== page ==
Monthly Archives: November 2010
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That is Belgrade, Serbia in case you didn’t know…. Belgrade, the capital city of the former Yugoslavia… which I didn’t know until we won the German Wings lottery!
Let me back up a little. German Wings, obviously a German airline company, offers blind booking, a deal that is more fun and cheaper than Priceline. 20 Euros for a round trip ticket except you don’t know the LOCATION until after you have hit ‘send’. We have been wanting to do it for a while – almost as its own rite of passage during our time here in Deutschland – and have known full well that you must do it before traveling to the possible destinations to avoid repeat vacations. So we decided to break down and try this fun experiment with the Eastern European Metropolis group as we have not been to any of the possible locations. Budapest, Bucharest, Sofia, Belgrade, Leipzig, and Dresden. We paid an extra 5 Euros per ticket to avoid the German locations as that seemed pointless to us to fly for the weekend within Germany. That left the three B’s and Sofia. I had never even heard of Sofia (it is in Bulgaria) and mistakenly had Belfast in my head for Belgrade… so we had to do a little googling before we took the plunge. I will admit I had my hopes set on Budapest… But, alas, we won tickets to Belgrade!!
Jump forward to the trip. We arrived in Belgrade the Thursday of Veterans day to beautiful sunny skies and warm temperatures for what we were accustomed. I have to admit I immediately fell in love with the look and texture of the architecture. It is not what one would normally consider beautiful. It is dark and dreary and rather shabby and downright scary in places. But as soon as we saw the cityscape in the hotel van on our way from the airport I was hooked. From a distance I decided right away that the look of the buildings gave the city the feeling of crumpled up paper. I had never seen anything like it and was instantly engaged. And, once we arrived on the city streets I was not disappointed by the details. Grungy gray tones, garish air conditioning units out every window, old 1940’s street cars packed full of people, old Eastern Bloc cars distributed among the modern day European vehicles all on the backdrop of the low bright sun I see often in Europe and absolutely adore. Completely unpretentious and yet by total accident through time and wear this city has perfectly captured the feel of a used and unloved loading dock I so desire to capture in the background of my American portraits. It spoke to me.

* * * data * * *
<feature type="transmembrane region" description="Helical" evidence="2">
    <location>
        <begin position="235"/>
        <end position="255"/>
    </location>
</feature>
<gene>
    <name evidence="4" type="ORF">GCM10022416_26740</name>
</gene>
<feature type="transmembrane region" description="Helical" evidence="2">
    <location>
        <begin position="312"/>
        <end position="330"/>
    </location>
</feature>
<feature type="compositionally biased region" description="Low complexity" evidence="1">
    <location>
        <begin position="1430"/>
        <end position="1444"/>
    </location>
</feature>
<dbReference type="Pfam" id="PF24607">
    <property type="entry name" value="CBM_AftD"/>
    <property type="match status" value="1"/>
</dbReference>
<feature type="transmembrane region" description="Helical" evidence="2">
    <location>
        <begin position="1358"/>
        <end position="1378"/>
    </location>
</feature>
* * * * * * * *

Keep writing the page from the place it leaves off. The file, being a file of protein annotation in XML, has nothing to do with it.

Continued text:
I found the people quite friendly and very stylish. The prices were downright cheap. The language is fascinating to overhear as it sounds distinctly like Russian. Yet, the mix between Serbian and English made it relatively easy to maneuver the city streets and restaurant menus without feeling too much like an outsider. The English of the average person we came in contact with was superb but I admit I enjoyed inserting ‘or I vil kill you!’ after every polite gesture (in my head, of course). ‘Hand me your key card’ said the hotel porter’ ‘Or I vil kill you!’ You cannot accuse me of not making my own entertainment.
All of this made me love Belgrade. But I am a Polish girl of descent. I moved away from a community of people from a similar heritage when I was 7. The population of Minnesota where I grew up is notably of German and Scandinavian roots. And, ever since I have had very little connection with my ancestors through our moves around the country and our visits in Europe and Asia. This was the very first time I ever set foot in Eastern Europe. And, suddenly I felt like the little adopted girl who met her long lost cousins for the first time… I looked around and I saw a set of features that were not that different from mine…… It was strange and exhilarating at the same time! Now I am certain we must make it to Poland (as Ian is planning this summer…. )
So enough about that… let me show you this crumpled-paper-bird-pooped-on architecture of which I speak.
Fabulous. You cannot recreate that. That only happens through time and wear and a history of damage and despair. It is beautiful.